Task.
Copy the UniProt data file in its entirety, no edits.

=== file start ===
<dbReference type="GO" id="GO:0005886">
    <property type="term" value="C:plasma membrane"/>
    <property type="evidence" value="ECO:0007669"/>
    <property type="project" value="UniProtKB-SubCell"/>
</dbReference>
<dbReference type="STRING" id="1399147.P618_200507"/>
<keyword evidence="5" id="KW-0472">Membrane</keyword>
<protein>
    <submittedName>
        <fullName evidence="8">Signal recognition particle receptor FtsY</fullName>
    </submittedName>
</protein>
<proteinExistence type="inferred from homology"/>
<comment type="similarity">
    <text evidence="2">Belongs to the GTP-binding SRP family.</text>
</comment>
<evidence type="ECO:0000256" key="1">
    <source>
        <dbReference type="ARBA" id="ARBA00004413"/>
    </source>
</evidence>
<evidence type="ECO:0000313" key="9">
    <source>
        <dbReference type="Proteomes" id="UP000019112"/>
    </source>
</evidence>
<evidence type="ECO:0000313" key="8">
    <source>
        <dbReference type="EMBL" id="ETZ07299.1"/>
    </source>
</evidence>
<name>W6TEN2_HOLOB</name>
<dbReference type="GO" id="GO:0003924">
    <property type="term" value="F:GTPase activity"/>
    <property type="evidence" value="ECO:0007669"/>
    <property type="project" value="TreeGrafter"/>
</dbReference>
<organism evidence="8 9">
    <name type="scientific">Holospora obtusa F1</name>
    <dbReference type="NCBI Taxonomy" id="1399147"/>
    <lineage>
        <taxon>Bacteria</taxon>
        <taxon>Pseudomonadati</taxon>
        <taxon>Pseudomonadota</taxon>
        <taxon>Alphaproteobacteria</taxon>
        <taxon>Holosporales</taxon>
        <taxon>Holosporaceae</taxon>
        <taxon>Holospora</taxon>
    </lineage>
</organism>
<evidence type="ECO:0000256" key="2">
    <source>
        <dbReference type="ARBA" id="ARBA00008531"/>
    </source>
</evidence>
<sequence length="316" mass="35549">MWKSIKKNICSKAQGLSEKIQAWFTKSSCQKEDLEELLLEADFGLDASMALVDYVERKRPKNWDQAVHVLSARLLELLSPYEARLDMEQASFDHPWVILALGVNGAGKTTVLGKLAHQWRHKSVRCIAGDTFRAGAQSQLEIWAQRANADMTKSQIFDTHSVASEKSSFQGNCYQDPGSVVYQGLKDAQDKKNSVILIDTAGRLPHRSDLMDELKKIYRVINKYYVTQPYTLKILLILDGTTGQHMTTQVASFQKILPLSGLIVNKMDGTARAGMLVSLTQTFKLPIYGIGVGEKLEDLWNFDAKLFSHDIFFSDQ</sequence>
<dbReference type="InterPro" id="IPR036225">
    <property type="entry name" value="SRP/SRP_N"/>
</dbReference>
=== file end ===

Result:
<dbReference type="GO" id="GO:0005886">
    <property type="term" value="C:plasma membrane"/>
    <property type="evidence" value="ECO:0007669"/>
    <property type="project" value="UniProtKB-SubCell"/>
</dbReference>
<dbReference type="STRING" id="1399147.P618_200507"/>
<keyword evidence="5" id="KW-0472">Membrane</keyword>
<protein>
    <submittedName>
        <fullName evidence="8">Signal recognition particle receptor FtsY</fullName>
    </submittedName>
</protein>
<proteinExistence type="inferred from homology"/>
<comment type="similarity">
    <text evidence="2">Belongs to the GTP-binding SRP family.</text>
</comment>
<evidence type="ECO:0000256" key="1">
    <source>
        <dbReference type="ARBA" id="ARBA00004413"/>
    </source>
</evidence>
<evidence type="ECO:0000313" key="9">
    <source>
        <dbReference type="Proteomes" id="UP000019112"/>
    </source>
</evidence>
<evidence type="ECO:0000313" key="8">
    <source>
        <dbReference type="EMBL" id="ETZ07299.1"/>
    </source>
</evidence>
<name>W6TEN2_HOLOB</name>
<dbReference type="GO" id="GO:0003924">
    <property type="term" value="F:GTPase activity"/>
    <property type="evidence" value="ECO:0007669"/>
    <property type="project" value="TreeGrafter"/>
</dbReference>
<organism evidence="8 9">
    <name type="scientific">Holospora obtusa F1</name>
    <dbReference type="NCBI Taxonomy" id="1399147"/>
    <lineage>
        <taxon>Bacteria</taxon>
        <taxon>Pseudomonadati</taxon>
        <taxon>Pseudomonadota</taxon>
        <taxon>Alphaproteobacteria</taxon>
        <taxon>Holosporales</taxon>
        <taxon>Holosporaceae</taxon>
        <taxon>Holospora</taxon>
    </lineage>
</organism>
<evidence type="ECO:0000256" key="2">
    <source>
        <dbReference type="ARBA" id="ARBA00008531"/>
    </source>
</evidence>
<sequence length="316" mass="35549">MWKSIKKNICSKAQGLSEKIQAWFTKSSCQKEDLEELLLEADFGLDASMALVDYVERKRPKNWDQAVHVLSARLLELLSPYEARLDMEQASFDHPWVILALGVNGAGKTTVLGKLAHQWRHKSVRCIAGDTFRAGAQSQLEIWAQRANADMTKSQIFDTHSVASEKSSFQGNCYQDPGSVVYQGLKDAQDKKNSVILIDTAGRLPHRSDLMDELKKIYRVINKYYVTQPYTLKILLILDGTTGQHMTTQVASFQKILPLSGLIVNKMDGTARAGMLVSLTQTFKLPIYGIGVGEKLEDLWNFDAKLFSHDIFFSDQ</sequence>
<dbReference type="InterPro" id="IPR036225">
    <property type="entry name" value="SRP/SRP_N"/>
</dbReference>